National Cholesterol Education Month: Do You Know Your Levels?

National Cholesterol Education Month: Do You Know Your Levels?

You ever wonder why fried foods seem to taste better?

Well, there’s a reason. Fried foods are cooked in such a way that often deepens the flavor, adds texture, and creates a fun eating experience.

But there’s a catch. Eating foods cooked in highly saturated fats oils like canola, and palm oils can contribute to elevated bad cholesterol levels (11). And if you’re one who struggles in that area, that can be a real bummer.

September is National Cholesterol Education Month, and we’re bringing you the information you need about what it is, why it matters, and how to improve your levels.

Ready to dive in.

What Is the Goal of Cholesterol?

If your doctor recently told you that you need to keep your cholesterol levels in check, you might be wondering what that even means.

First, it’s important to understand what cholesterol is. Cholesterol is a fat-like, waxy material that your body uses for different functions. It’s used to help create cell walls and produces hormones like Vitamin D (1). It can often be in your body and in some of the foods you eat.

There are two main types (6) of cholesterol:

  • HDL: High density lipoproteins, which are considered “good” because this type can be carried to your liver, where it’s excreted from your body through waste.
  • LDL: Low density lipoproteins, which are considered the “bad” kind because this type builds up in your bloodstream, increasing your risk for developing heart and artery diseases.

What Are the New Guidelines for Cholesterol Levels?

If you’re considered high risk, the most up-to-date research recommends that you keep your LDL cholesterol levels below 100 mg/dl (2). This number seems to be the sweet spot for lowering your risk for heart disease complications and death.

If you’re an otherwise healthy adult, keeping cholesterol levels under 200 mg/dl will help you maintain good health. 

Ways to Improve Cholesterol

If your recent numbers are higher than ideal, there are things you can do about it.

Medication is one way, but once you’re off medication your levels may quickly return to their previous numbers. 

A more sustainable path is to choose a healthy lifestyle change. How quickly can you improve your cholesterol levels, depending on your choice? Pharmaceutical drugs can change levels within 6-8 weeks (7), but long-term success may only come from an overall lifestyle change.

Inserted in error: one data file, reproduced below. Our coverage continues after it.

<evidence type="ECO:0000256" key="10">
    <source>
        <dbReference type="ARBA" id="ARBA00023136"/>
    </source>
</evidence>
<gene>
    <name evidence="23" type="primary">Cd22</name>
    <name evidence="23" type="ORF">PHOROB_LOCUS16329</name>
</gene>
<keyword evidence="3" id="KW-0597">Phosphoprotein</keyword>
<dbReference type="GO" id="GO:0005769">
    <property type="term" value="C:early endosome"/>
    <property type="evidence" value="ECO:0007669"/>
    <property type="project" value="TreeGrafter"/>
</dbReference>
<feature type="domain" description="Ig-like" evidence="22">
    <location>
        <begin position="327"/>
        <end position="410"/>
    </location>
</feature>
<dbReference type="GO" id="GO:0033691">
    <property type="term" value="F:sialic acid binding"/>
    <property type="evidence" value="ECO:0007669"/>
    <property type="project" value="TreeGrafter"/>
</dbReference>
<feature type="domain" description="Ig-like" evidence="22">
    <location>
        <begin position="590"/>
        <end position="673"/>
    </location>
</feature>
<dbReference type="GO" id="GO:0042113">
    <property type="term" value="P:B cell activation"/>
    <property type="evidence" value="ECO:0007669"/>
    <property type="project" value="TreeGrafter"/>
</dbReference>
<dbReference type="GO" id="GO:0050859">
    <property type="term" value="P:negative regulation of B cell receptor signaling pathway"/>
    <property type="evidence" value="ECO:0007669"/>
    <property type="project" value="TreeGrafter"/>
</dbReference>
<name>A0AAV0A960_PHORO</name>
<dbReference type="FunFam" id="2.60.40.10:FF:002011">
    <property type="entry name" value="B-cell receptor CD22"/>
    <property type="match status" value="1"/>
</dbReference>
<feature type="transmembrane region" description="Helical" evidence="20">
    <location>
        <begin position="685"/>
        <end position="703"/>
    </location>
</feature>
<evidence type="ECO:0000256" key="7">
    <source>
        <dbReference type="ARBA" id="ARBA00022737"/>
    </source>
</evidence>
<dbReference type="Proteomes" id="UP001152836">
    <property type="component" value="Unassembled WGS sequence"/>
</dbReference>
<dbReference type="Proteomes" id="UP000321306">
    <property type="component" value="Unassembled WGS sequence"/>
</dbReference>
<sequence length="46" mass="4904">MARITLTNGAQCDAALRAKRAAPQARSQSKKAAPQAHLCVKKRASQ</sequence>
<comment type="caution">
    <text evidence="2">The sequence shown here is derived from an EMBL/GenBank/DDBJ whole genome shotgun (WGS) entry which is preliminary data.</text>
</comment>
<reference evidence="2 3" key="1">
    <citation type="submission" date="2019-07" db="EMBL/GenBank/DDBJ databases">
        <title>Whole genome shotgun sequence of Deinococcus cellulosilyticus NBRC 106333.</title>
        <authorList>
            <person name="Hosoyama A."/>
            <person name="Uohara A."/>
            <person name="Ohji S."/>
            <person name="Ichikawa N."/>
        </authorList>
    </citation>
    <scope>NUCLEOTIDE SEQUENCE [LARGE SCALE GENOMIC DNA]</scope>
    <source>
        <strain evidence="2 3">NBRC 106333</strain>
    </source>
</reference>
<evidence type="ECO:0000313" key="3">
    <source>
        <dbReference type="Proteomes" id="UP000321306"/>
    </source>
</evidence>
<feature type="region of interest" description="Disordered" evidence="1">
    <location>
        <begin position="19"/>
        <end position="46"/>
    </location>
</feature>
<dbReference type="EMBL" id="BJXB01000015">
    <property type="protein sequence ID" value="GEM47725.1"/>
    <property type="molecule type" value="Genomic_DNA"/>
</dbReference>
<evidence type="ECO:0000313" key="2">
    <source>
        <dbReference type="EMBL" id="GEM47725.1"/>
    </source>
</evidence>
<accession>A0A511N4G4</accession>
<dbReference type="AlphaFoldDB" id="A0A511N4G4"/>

And while it would be nice if you could see improvements within a month, true lifestyle changes may take at least 3 months to see progress.

Here are lifestyle changes you can make today to improve your current cholesterol levels:

  • Park further away: Walking is a great low impact exercise that has been shown to help reduce your risk of developing high blood pressure, high cholesterol, and diabetes (8). Parking further away from the store, restaurant or other place can help you get in a few more steps.
  • Take a bottle to-go: Drinking more water not only helps you stay hydrated, it can help improve your cholesterol levels as well. In those with potential metabolic syndrome, research shows that drinking hydrogen-rich water helped lower LDL cholesterol levels over the course of 10 weeks (4).
  • Laugh more: Chronic stress can cause your body to pump out adrenaline, which is thought to produce triglycerides. This can increase LDL cholesterol. Finding ways to laugh more can counteract this by boosting your immune system and reducing stress (9).
  • Eat for heart health: You may have heard that eggs are bad for you because they’re high in cholesterol. While that may be true, those aren’t the foods you need to worry about. Rather, eating high amounts of carbohydrates and unhealthy fats are what raises your cholesterol levels (10). Eating foods that are full of fiber, vitamins, minerals, lean protein and healthy fats will help maintain a positive balance between your good cholesterol levels and your bad ones.
  • Don’t forget Vitamin D: Most Americans are deficient in Vitamin D, and studies show that supplementing seems to lower LDL and triglyceride cholesterol levels (3).
  • Consider Intermittent Fasting: Going extended periods without eating might seem like torture, but it actually provides a lot of health benefits, such as lowering LDL cholesterol. It can also regulate blood sugar, which can help you lose weight and avoid diabetes, an important risk factor in heart disease (5).


Cholesterol is a naturally occurring substance that your body makes. It also comes from outside sources.

HDL is the good type that can be processed by your body, but LDL is the bad type that builds up in your blood. If left unchecked, you’re more likely to experience heart-related health issues like stroke, heart attacks, and more.

As you age, it’s important to get regular checkups to make sure your cholesterol levels stay within a healthy range. If your levels are above 200mg/dl, certain changes can make all the difference.

Walking more, eating a wide variety of colorful foods, staying hydrated, intermittent fasting, and keeping stress levels down by laughing can all help balance your cholesterol levels – allowing you to live an optimal life.

Know someone with cholesterol problems who needs a nudge in the right direction? Share this article with them today!

References & Disclaimers












✝✝This noted statement is based on independent research and is not necessarily the opinion of the author